The Turkey Vulture (Cathartes aura) is probably one of the most misunderstood birds in North America. Some people think they are ugly, but not I (click on photos for full sized images).
Their odd looks serve very important purposes. The adult Turkey Vulture’s head and distal neck is reddish bare skin with blackish bristles, which not only helps keep their heads clean when partaking of a carrion meal, they use that featherless head to help regulate body temperature.
They can tuck their bare heads into their feather collared necks to help keep warm and when they are heat stressed they will increase blood flow to the head, neck and legs which dissipates heat by evaporative cooling1.
Of course they also help regulate their body temperature using their famous spread-winged postures. This is the “extended spread-wing posture”
usually used to warm up in the morning sun or dry the wings, but sometimes it seems, just for fun.
Then there is the “delta wing posture” when Turkey Vultures face the sun and often preen.
Turkey Vultures are known for eating carrion but what some people don’t realize is that, unlike most birds, they have an excellent sense of smell. Because of their extra olfactory powers, many other carrion eating birds like hawks eagles and other vultures follow Turkey Vultures to kills.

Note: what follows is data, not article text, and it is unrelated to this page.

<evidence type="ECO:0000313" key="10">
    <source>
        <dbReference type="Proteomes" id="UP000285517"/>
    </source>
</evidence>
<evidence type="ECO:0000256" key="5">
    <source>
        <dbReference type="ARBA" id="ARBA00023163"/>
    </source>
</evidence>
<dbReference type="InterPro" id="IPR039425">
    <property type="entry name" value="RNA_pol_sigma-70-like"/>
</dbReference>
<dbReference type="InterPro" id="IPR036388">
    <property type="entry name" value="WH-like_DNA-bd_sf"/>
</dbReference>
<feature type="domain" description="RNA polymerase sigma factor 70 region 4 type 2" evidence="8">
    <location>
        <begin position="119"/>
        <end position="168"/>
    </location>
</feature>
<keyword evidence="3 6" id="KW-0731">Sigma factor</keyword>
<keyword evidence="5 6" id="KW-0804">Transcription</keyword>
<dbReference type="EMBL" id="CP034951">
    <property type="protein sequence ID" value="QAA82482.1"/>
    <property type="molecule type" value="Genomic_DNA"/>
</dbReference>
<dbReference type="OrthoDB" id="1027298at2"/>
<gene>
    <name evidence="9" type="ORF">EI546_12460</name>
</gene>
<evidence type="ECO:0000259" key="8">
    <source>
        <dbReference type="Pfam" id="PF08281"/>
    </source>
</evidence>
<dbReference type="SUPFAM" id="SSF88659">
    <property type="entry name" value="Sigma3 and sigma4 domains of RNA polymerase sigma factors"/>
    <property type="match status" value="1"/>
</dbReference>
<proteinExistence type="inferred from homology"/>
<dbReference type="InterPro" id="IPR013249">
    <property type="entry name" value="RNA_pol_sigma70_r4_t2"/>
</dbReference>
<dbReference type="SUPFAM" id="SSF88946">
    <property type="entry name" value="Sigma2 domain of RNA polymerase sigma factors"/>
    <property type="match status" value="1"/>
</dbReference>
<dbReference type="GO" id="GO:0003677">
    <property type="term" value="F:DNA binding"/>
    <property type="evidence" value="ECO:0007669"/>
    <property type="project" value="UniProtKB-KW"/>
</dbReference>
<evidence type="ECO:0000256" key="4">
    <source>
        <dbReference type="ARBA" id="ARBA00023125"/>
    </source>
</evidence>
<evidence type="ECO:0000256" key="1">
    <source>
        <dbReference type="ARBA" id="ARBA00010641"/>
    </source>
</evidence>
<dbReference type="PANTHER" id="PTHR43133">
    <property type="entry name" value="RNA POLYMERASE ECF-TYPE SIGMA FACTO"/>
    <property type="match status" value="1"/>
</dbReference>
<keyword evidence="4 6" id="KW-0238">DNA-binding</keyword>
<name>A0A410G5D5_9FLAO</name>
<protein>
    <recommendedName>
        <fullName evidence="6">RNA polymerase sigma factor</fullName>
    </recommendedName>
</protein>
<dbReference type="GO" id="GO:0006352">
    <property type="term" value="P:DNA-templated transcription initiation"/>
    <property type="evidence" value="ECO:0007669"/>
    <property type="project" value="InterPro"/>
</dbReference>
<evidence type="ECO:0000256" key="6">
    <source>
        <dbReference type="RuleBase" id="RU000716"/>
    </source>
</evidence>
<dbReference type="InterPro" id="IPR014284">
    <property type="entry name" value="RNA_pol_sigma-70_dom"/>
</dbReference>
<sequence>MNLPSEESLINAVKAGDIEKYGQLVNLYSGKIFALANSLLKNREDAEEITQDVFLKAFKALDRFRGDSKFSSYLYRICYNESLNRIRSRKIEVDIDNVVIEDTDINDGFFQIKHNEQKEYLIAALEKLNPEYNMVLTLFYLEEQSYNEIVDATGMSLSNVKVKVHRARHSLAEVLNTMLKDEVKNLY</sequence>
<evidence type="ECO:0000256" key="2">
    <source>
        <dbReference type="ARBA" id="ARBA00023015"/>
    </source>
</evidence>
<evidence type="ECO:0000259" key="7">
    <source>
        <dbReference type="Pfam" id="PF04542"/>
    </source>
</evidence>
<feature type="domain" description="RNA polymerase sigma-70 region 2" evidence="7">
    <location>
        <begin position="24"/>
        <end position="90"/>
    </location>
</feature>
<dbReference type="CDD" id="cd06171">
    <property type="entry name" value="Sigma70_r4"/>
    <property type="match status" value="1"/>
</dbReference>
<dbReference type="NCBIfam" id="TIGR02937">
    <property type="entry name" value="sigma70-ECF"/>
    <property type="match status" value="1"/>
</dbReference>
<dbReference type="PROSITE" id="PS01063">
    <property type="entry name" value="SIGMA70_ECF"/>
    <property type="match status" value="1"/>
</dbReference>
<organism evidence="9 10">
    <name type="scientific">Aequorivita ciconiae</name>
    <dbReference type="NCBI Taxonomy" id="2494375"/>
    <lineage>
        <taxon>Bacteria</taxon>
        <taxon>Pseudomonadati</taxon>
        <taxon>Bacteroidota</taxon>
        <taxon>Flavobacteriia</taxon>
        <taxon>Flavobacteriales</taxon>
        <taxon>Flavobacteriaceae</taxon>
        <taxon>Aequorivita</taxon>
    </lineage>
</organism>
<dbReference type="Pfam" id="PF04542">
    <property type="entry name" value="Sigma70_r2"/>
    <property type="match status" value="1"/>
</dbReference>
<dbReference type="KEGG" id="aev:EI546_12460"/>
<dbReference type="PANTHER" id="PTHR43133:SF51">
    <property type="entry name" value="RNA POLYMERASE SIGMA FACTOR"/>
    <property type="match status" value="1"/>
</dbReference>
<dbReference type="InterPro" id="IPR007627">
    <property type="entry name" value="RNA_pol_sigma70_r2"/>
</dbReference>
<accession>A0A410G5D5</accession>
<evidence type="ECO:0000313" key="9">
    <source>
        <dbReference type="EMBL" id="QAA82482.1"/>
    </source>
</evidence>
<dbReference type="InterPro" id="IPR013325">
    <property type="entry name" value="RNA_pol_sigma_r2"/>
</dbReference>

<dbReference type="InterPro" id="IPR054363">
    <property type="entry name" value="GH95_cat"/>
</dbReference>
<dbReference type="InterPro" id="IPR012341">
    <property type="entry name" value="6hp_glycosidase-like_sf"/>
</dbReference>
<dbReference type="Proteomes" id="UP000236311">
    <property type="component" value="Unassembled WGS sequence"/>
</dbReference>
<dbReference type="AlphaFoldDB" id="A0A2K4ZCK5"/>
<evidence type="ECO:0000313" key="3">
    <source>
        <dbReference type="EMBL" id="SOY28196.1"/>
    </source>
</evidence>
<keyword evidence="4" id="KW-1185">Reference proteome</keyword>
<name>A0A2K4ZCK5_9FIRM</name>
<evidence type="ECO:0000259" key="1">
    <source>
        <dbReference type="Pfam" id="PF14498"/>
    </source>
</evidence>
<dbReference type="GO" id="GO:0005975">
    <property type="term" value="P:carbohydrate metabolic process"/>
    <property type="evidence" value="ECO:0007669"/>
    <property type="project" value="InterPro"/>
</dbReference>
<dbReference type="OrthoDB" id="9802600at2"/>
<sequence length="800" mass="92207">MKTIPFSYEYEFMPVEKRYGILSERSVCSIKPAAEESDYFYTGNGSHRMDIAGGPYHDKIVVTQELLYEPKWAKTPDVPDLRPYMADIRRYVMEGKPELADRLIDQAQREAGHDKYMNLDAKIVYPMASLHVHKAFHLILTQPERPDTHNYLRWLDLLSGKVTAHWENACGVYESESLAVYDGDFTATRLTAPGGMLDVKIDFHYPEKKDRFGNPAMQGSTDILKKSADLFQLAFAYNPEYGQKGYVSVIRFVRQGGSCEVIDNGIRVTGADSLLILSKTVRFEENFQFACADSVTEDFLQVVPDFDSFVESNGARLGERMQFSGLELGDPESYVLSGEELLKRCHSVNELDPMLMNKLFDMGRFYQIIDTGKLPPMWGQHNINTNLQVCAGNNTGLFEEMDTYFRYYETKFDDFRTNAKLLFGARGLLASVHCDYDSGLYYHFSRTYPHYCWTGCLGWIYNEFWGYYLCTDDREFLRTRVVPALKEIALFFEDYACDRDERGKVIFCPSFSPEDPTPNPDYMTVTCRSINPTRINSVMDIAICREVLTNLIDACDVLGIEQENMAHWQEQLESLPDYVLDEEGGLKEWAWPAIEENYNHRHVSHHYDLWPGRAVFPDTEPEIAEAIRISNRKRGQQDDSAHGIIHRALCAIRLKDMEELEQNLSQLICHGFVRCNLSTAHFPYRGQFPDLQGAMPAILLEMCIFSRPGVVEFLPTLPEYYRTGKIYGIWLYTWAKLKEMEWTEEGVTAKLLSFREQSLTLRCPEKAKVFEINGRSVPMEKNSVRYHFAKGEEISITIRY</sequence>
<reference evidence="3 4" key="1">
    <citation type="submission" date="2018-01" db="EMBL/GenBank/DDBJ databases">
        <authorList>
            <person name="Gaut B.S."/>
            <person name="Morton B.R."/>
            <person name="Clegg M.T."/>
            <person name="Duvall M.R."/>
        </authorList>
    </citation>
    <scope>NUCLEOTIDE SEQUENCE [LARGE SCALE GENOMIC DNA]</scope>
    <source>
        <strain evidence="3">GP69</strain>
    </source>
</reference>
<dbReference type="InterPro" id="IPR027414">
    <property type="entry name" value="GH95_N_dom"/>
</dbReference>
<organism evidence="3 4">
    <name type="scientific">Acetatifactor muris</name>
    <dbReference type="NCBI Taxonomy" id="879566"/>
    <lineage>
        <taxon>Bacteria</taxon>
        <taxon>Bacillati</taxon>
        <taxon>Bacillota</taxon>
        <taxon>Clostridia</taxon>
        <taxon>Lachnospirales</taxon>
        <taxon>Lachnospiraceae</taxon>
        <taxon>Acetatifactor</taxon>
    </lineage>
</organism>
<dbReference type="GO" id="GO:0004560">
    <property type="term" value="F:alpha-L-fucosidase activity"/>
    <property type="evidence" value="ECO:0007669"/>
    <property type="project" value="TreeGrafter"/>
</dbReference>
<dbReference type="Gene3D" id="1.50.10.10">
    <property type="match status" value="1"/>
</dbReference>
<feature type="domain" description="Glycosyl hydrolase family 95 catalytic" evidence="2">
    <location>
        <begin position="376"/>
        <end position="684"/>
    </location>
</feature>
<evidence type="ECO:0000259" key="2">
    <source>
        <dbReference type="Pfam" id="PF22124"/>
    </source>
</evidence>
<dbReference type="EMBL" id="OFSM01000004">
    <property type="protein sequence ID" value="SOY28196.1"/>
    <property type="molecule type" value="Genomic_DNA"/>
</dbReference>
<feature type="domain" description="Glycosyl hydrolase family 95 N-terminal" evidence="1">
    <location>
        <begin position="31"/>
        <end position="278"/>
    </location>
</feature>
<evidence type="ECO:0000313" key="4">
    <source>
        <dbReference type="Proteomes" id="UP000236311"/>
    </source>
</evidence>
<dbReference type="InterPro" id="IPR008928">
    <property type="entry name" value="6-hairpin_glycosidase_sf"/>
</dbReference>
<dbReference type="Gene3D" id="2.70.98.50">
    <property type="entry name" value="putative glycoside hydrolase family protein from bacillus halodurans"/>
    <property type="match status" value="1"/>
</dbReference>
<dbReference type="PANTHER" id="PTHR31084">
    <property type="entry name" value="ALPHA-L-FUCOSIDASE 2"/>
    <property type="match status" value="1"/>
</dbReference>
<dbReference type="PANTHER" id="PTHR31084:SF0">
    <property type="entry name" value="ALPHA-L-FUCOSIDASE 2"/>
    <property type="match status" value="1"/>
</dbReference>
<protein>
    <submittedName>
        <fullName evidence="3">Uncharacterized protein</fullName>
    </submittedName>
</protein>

This juvenile bird can be identified by its gray head and black-tipped beak.
Here you can see the juvenile and adult on the same perch, the juvie acting submissive.
A little bit later the juvenile gets comfortable, probably with a full crop.
At another carcass, weeks earlier, there were several vultures attending a roadside kill…
there were also some Common Ravens having a bit of fun at their expense.
Can you imagine how many rotting animals we would have on the roadsides if we didn’t have vultures cleaning them up for us? I think Turkey Vultures deserve a lot more respect from we humans and especially birders.
How many times have you been birding when someone thought they spotted a hawk, eagle or other raptor and then acted disappointed when they discovered it was “only a Turkey Vulture.” Come on folks, lets give TVs a fair shake here. They are a very important part of our ecology.
Maybe this video of a vortex of vultures I shot during their fall migration will give you a more positive view of these incredible birds.
References: 1Birds of North America Online